- Keep writing down everything you experience and don’t stop. It is worth making time for. Some day it will make for a helluva story.
- You have to forgive the people that have hurt you for your sake. Pity their weakness. Eventually you will no longer be able to outrun all of the things that you are hiding from. It is going to take a long time to face your demons. You will spend a lot of time reflecting. But eventually you will have to let go..forgive..and trust that God has a bigger plan or purpose for your life. Be a beacon of hope for those that struggle around you.
- Try not to worry so much. It annoys me and the others around me. I don’t like it. I want you to relax. Please start working on that now so we can get over this someday.
I started the week off by having to buy a new washing machine. The last couple of weeks it sounded like a gun range in my house every time I threw in a load of laundry. Bang, bang, pop, pop, pop. Then this morning it almost started on fire. Good thing I didn’t throw in a load and leave for work. Stinky smoke billowed out of our utility room. I sure hope this is not an indicator of how the rest of the week will go. Lol.
Yesterday my mom came over for supper. We spoke about my mother’s childhood years. She said that as the second oldest girl, without older brothers, it was her job to assist her dad in his work. His job was very labor intensive. She spent the summers picking cucumbers to sell to help support her family. She had to help her mother wash clothes, including cloth diapers every day, in a basin with bleach. They did not have a washer or dryer. It sure makes me appreciate my broken washer, or should I say being able to afford to buy a nice new front loader.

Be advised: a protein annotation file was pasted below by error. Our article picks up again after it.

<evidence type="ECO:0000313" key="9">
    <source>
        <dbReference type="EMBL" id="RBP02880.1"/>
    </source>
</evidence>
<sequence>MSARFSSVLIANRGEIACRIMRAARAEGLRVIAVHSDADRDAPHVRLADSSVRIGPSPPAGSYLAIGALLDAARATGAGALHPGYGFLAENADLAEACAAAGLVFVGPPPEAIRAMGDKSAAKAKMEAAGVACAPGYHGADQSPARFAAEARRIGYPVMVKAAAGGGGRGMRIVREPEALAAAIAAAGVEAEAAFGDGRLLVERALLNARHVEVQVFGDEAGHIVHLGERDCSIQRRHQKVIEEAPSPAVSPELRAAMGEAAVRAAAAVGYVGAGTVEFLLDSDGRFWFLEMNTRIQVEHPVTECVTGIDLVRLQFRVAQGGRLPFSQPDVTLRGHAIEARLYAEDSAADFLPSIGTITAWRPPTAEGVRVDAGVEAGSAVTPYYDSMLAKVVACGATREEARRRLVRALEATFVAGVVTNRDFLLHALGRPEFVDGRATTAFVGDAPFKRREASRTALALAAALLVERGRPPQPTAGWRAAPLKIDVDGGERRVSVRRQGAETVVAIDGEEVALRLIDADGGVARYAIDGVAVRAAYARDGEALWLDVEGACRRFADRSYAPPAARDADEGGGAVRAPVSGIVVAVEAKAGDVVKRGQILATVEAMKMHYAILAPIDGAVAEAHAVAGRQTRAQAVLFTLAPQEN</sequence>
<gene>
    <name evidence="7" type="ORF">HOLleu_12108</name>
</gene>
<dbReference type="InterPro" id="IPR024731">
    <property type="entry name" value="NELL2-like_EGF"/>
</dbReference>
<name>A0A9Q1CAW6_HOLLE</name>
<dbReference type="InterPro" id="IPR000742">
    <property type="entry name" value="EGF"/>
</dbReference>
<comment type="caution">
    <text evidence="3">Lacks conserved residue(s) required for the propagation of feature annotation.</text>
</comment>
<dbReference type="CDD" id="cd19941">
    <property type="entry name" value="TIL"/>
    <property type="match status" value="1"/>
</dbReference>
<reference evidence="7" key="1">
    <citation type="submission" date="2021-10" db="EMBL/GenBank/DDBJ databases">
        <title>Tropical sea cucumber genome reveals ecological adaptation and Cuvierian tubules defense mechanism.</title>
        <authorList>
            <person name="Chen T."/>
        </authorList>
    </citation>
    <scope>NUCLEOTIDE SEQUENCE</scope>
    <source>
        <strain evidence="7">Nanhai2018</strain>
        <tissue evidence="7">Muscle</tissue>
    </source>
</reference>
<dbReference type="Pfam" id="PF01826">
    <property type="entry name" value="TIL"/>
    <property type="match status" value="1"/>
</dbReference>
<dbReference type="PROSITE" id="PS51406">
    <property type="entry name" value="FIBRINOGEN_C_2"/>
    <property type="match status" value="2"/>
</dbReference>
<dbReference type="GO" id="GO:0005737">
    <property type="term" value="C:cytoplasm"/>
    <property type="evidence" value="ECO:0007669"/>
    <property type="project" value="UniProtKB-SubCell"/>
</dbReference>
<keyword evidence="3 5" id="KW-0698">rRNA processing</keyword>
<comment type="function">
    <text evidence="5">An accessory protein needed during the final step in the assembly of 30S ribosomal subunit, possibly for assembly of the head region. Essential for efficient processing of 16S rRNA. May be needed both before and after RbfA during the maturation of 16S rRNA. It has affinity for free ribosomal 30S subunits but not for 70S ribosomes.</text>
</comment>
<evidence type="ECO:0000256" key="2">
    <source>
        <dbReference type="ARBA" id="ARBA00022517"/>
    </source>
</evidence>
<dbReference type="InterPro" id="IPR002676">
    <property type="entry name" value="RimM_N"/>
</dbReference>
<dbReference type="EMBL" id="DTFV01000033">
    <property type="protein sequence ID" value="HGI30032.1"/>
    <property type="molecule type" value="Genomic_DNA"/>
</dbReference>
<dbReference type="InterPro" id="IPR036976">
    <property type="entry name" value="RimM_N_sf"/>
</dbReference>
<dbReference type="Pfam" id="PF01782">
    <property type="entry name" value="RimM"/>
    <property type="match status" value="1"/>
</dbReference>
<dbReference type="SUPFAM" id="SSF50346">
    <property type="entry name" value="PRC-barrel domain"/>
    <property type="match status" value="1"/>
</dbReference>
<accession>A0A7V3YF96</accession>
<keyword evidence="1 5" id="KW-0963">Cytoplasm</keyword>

I wish that my mom would write down her stories so I could understand her life more. Just like I hope someday my kids will read my writing and understand me more.
Then we talked about Matt and parenting an autistic child in the late 70’s. She said that she was thinking about writing down everything that happened to help herself heal. At times like this, I am so tempted to tell her about my blog but didn’t. She said that she is helping herself heal by helping others that are struggling. She has more compassion than anyone. She said that she wouldn’t have been able to make it through without her faith in God.
We spoke about the abuse that Matt suffered at the hands of the school. She said that she only saw Matt cry twice in his life. He cried when he spoke of what happened at school. It was absolutely barbaric. The teacher had him sit underneath her desk while she sat at her desk. If Matt touched her, she would kick him. One teacher held him face down on the floor while the other sat on his back. He couldn’t breathe. That is the story he cried about. There was a disabled child that died that year from a teacher that used the same discipline method.
We spoke about my mom’s church friends. I was not aware of this, she said one time when Matt swore in church her friend hit him. Another friend told my mom that they needed to beat it out of him. Oh, my dad did try to beat it out of him. It didn’t work. My mom spoke of when my dad kept hitting Matt over and over trying to beat it out of him. I told her that I remember that day clearly because it was my first childhood memory. I remember the screaming of my dad and Matt. I remember the plunking noise of Matt being knocked back and forth against the cupboards in the kitchen.
My mom said that Matt crawled around on the floor like an animal. He spent a lot of time screaming after he quit talking.
Later on he became fixated on hurting little girls and I just happened to be the only little girl around. My mom said that she felt terrible that I had to suffer. She spoke of the birth of her first grandchild, my daughter Angel. She said that she was excited and filled with joy the day Angel was born. But her second feeling was horror because she knew what that might mean.